The second boat was the eating and sleeping boat — that was the “Samala”, a converted British mine-sweeper and the third boat, “El Toro”, was home away from home for the McCartney family.
So the month of May was spent floating on the bright blue water under the warm sun off St. John Island. The food was great, there were cool breezes through the portholes at night, and lots of time and inspiration to record nine wonderful sounding tunes for the next album.
For a little variety the Wings Armada visited several different bays during the month: Watermelon Bay, St. Francis Bay and Hurricane Hole.
Everyone loved swimming in the clear water and the children leaped repeatedly from the boat like little water-babies.
“It’s better than a pool ’cause there’s more room”, says Mary. Small motor launches zipped back and forth taxiing the musicians and towing water-skiers.
At twilight the boats turned on rows of coloured Christmas lights all strung in their rigging and Wings music would float out across the bay.
(Paul) “We hired a charter boat that people use for holidays. The captain went spare when he saw all the instruments. We remodeled his boat for him, which he wasn’t too keen on.
We converted his lounge into a studio and we turned another deck into a sound control room, and it was fantastic!
In the last week of April the technical and backup team of Mike Walley, Trevor Jones, John Hammel, Geoff Emerick and Mark Vigars left London heading for the capital of the islands, St. Thomas, with a week to convert one of the yachts — ‘Fair Carol’ — into a sea-born recording studio.
A wooden control room was built in the stern and the Captain was very worried about the weight of equipment. Mike Walley relaxed him with, “not to worry, it’s just a few bits of wood and we promise to bang only a few nails in the deck!”
We had a recording boat and two others we stayed on. We didn’t have any problems with saltwater in the machines or sharks attacking us.
At night, there was much merriment, leaping from top decks into uncharted waters and stuff.
I had a couple too many one night and nearly broke something jumping from one boat to another.
But then you always break yourself up on holiday. The studio worked out incredibly well and the very first day we got a track down. There was a nice free feeling. We’d swim in the day and record at night.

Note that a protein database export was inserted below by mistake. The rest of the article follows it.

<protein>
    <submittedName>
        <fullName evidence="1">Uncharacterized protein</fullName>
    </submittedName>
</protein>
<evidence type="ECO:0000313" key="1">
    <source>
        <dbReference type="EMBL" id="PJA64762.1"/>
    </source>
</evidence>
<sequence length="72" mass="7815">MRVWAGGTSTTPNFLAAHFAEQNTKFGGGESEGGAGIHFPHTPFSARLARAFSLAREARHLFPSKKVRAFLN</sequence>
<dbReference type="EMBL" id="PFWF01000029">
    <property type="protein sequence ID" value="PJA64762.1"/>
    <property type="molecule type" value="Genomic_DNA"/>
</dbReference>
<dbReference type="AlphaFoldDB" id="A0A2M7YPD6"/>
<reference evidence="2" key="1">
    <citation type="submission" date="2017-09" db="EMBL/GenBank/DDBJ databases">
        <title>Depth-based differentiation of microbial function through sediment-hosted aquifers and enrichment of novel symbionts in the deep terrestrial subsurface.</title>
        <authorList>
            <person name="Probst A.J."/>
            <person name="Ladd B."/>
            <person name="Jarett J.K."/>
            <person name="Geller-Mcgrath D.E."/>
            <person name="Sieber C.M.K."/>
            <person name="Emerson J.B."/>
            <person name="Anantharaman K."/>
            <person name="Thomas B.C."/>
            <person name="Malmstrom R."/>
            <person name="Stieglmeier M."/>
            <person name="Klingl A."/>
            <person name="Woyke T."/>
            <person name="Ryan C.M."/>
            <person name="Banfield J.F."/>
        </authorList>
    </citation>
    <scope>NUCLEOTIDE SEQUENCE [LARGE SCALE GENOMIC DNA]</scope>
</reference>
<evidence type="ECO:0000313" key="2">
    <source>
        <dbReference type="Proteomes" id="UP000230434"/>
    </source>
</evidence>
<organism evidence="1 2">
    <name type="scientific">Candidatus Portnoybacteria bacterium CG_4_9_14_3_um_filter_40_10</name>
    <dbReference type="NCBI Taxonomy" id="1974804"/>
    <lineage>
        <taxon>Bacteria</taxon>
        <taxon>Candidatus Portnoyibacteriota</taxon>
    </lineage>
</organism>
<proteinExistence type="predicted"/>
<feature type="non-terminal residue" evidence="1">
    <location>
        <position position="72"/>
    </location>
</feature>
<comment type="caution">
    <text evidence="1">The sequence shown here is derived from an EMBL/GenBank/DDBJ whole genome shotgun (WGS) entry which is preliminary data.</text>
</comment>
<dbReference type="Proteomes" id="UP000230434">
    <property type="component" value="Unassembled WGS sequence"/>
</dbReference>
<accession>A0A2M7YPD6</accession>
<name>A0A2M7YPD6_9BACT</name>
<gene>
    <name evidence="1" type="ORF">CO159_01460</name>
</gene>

TAKE THE exotic, sun drenched Virgin Islands in the Caribbean; mix in the mellow music of Wings and blend these sights and sounds on three ocean going motor yachts.
Result, a Maytime to remember.
On 30th April the Fair Carol, with the other two boats Samala and El Toro set off for Francis Bay on the island of St. John to link up the arrival of Wings, Brian Brolly and Alan Crowder. Communication was often simplified between the three boats.
Everyone just swam from one to the other for planning meetings and sessions. On the first day Brian Brolly did not want to wet his clothes so dived into the sea clad in but a towel, revealing all as the towel took off!
Denny learned to sail but most swam around in clear, blue seas studying starfish, sea urchins, brightly hued coral and small, harmless barracuda, with snorkels.
By Monday, 2nd May, serious work began and a pattern emerged of three or four hour sessions in the morning, the same from late afternoon to evening, interspersed with yet more swimming, water skiing and fantastic meals on Samala, prepared by no less than the Captain, Tony Garton, a sound seaman but also a superb chef.
On the morning of the 5th, Paul recorded a track playing acoustic guitar on the stern deck looking out over a sun splashed sea. A dolphin surfaced to enjoy the super sound and splashed around the boat for some time.
Denny became crazy about sailing and spent five hours negotiating the coves of one of the bays. Work went well and a lot of good sound in the can meant a relaxed weekend, particularly for Denny whose long sailing expedition resulted in a severe case of sunburn.
On Monday the 9th there were more troubles and by the end of the day a hospital boat moored around would have not been out of place.
Apart from Denny having to be taken to Caneel Bay for medical attention on his sunburn, Alan slipped down a stairway, broke his heel and had to be taken by water ambulance to a local hospital.
In the late evening session Geoff Emerick electrocuted his foot, Jimmy went deaf in one ear and Jack Crymes (one of the support team from Record Plant, Los Angeles) developed a throat infection.
At two in the morning those still mobile raced in powered dinghies round the bay shouting, “Pursuit… pursuit!” and also “Who’s next for the medicos!”